Members of Kansas University’s Class of 2009 walked toward Memorial Stadium in near perfect weather as they prepared to leave the confines of college for a stagnant job market and struggling economy.
All that didn’t dampen the celebration on Sunday, however.
As graduates lined Memorial Drive preparing to walk through the Campanile down to Memorial Stadium, some stood out in the sea of black robes.
Tasia Rayton, an economics major originally from Lawrence who went to high school in Austin, Texas, had devised a way for her friends and family to see her as she walked down the hill.
She had attached a number of balloons to her mortarboard cap, including one at the very top with a sign taped to it that clearly read “Tasia.”
“I don’t think anybody else has this name who’s graduating,” she said. “There might be one that says ‘Tasha.’”
The university’s 137th commencement ceremony was the last for Chancellor Robert Hemenway in his position — he will step down this summer.
He received a standing ovation from the students, and then told them that his tenure at KU was marked by a time of change.
He encouraged the more than 4,000 graduates to embrace change and be willing to take risks.
“Never let the promise of hope lose its power and brightness,” he said. “Take the risk. Seek to change your world and the world around you.”
He said he had seen technology change around him during his tenure, and he told the students that he was on Twitter (under the username BobIsTheBomb41, for those interested in following him), and joked that he had been using the social networking site to check up on them.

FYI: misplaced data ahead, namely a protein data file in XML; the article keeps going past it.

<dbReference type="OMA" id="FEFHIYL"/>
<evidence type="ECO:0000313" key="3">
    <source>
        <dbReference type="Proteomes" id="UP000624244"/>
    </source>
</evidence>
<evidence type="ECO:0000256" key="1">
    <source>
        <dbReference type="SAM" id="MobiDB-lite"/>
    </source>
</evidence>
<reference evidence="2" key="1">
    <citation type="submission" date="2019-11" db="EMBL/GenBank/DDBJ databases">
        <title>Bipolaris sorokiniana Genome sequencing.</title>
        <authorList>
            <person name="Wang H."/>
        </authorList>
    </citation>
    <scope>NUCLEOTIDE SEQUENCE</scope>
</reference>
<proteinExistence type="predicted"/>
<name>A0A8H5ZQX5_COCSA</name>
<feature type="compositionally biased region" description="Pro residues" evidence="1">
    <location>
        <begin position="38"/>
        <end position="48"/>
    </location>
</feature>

Facing a struggling economy, many of the graduates said they intended to pursue other paths than entering the workforce right away.
Four graduates from the Sigma Kappa sorority had assembled before the march into the stadium, and they said the experience was bittersweet for them.
“We’re moving away from everybody,” said Megan Kopff, who was graduating with a business degree in finance. “It’s depressing.”
None of the four had a full-time job lined up. Two were headed to grad school — one of them after taking a year off — and the other two were headed into internships.
“I just don’t believe it,” said Hannah Hartman-Frost, a journalism graduate from Prairie Village. “It just doesn’t seem real.”
Donna Shank, chairwoman of the Kansas Board of Regents, addressed the crowd, and told the graduates that though they faced “significant challenges” ahead, getting a college degree was one of the smartest decisions they could make.
“You have already taken the biggest and most important step,” she said.
She also took time to thank Hemenway, and listed some of his accomplishments at KU — athletic achievements and pursuing National Cancer Institute designation seemed to draw the loudest applause from the students.
Sunday’s weather featured temperatures that hovered around 70 degrees and a clear, sunny sky.
It all resulted in an atmosphere perhaps best summed up by Joshua Shireman, who was graduating with a master’s degree in education.
“It’s a beautiful day. I’m just relaxing,” he said. “It’s just great to spend time with family and friends.”